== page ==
Cool Cool Cool

A view of the Boomerang Nebula.Bill Saxton/NRAO/AUI/NSF/NASA/Hubble/ Raghvendra Sahai.
A view of the Boomerang Nebula.

The universe basks in the glow of the cosmic microwave background. This remnant of the primordial fireball once warmed the cosmos to a temperature of several thousand degrees, but as the universe expanded and cooled, it now has a temperature of about 2.7 K. The background is faint and cool, but it still gives all the interstellar gas and dust just a bit of warmth. Because of the cosmic background, 2.7 K is typically the coldest deep space can be. Most objects are even warmer. Heated not just by the background, but by stars, supernovae, and other cosmic radiation.

On Earth we can create much cooler temperatures in the lab. Thus far we’ve been able to cool material to a tiny fraction of a kelvin above absolute zero, making the cosmic background seem like a sauna in comparison. But these lab experiments require sophisticated refrigeration systems specifically designed to both cool material and prevent heat from getting to it. In nature, it’s difficult to have similar conditions.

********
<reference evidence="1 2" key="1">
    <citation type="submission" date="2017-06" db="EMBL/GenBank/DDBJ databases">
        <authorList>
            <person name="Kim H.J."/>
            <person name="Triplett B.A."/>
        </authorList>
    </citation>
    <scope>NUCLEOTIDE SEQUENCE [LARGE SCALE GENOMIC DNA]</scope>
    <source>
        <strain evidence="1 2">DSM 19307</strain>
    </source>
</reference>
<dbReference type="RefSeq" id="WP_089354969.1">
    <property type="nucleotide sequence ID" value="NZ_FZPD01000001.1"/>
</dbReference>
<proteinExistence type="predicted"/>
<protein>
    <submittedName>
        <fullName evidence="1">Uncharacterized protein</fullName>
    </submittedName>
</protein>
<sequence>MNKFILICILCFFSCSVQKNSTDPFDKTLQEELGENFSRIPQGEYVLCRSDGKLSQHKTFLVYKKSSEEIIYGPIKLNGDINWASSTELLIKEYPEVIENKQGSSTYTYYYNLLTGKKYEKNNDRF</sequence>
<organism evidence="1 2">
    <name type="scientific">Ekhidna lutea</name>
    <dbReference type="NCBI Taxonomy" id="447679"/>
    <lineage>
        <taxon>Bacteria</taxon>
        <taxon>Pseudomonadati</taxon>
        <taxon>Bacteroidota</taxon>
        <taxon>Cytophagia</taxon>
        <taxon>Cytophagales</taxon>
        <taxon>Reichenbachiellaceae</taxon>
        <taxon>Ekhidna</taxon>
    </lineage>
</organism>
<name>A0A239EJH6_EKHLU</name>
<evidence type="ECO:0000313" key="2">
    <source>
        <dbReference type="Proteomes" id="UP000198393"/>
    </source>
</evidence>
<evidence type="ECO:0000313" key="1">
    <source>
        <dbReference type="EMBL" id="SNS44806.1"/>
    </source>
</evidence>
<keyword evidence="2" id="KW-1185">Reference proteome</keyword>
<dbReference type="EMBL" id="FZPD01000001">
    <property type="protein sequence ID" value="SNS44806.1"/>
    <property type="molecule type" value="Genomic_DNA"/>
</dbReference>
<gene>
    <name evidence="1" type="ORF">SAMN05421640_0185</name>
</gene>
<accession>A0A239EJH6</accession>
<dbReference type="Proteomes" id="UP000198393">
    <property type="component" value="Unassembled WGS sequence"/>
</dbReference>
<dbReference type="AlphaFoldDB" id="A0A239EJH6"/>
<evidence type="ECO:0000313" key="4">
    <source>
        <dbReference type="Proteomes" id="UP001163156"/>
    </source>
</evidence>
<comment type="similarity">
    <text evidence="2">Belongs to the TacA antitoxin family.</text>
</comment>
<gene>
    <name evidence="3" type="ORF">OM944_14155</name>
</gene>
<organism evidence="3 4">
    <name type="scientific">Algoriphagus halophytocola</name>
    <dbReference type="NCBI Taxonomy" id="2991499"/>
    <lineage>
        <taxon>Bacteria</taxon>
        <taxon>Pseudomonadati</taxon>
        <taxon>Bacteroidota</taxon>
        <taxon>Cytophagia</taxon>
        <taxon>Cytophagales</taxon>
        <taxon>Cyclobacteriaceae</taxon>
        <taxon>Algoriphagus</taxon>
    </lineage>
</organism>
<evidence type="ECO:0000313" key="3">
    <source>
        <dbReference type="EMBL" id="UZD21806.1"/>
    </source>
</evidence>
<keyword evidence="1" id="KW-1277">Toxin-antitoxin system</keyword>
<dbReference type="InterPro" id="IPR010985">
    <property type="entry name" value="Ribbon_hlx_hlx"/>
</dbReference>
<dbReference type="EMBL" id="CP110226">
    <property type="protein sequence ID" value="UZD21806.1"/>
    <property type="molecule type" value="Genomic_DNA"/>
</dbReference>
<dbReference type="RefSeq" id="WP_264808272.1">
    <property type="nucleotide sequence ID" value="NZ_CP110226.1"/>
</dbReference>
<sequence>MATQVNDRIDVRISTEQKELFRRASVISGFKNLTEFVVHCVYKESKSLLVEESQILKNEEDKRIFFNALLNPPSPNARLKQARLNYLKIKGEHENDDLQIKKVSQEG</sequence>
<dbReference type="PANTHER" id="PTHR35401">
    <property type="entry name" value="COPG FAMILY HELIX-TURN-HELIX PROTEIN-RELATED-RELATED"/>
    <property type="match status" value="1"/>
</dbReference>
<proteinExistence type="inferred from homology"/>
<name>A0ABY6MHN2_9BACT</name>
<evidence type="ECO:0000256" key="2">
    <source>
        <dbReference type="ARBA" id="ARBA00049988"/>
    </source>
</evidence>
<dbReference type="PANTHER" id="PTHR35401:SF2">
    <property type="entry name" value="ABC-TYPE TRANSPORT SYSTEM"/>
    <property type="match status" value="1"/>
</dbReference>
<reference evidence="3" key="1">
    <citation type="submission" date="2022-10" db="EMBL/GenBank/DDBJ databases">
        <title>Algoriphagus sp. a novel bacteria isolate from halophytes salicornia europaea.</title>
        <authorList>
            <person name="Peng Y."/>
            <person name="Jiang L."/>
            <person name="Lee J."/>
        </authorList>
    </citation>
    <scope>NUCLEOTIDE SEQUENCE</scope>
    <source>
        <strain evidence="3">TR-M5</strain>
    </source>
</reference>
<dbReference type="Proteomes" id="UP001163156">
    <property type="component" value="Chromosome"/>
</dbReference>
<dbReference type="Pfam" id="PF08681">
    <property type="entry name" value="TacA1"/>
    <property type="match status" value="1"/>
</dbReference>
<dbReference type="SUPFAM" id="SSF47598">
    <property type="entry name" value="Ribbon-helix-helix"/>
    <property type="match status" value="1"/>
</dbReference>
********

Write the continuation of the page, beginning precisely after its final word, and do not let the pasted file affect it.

But it isn’t impossible. About 5,000 light years from Earth is a dying star known as the Boomerang Nebula. As the star furiously burns to keep itself from collapsing under its own weight, it is shedding outer layers. As a result, gas and dust speed away from the star at about 164 km/s. As the gas speeds away from the star it also expands, and gas cools as it expands.

You have used this effect if you have ever blown on a morsel of food before eating it. You pucker your lips and blow, and as the air leaves your mouth it expands, getting colder. This lets the air capture some of the heat from your food so you won’t burn your tongue when you eat it. A similar thing is happening in the Boomerang Nebula. The expanding gas drops the temperature of regions in the nebula.

In 1995, radio observations from the ESO Submillimeter Telescope found that the nebula has a temperature of only 1 Kelvin. In 2013, observations by ALMA1 imaged these cold regions in the nebula, as seen above. This not only confirmed the temperature of the nebula, but found that the outer region of the nebula is gradually warming due to the cosmic background.

As far as we know, the coldest spot in the universe is still in a lab on Earth, but the Boomerang Nebula is the coldest naturally occurring region in the universe. It is literally colder than deep space, which is pretty cool.


  1. Sahai, R., et al. “ALMA Observations of the Coldest Place in the Universe: The Boomerang Nebula.” The Astrophysical Journal 777.2 (2013): 92. [return]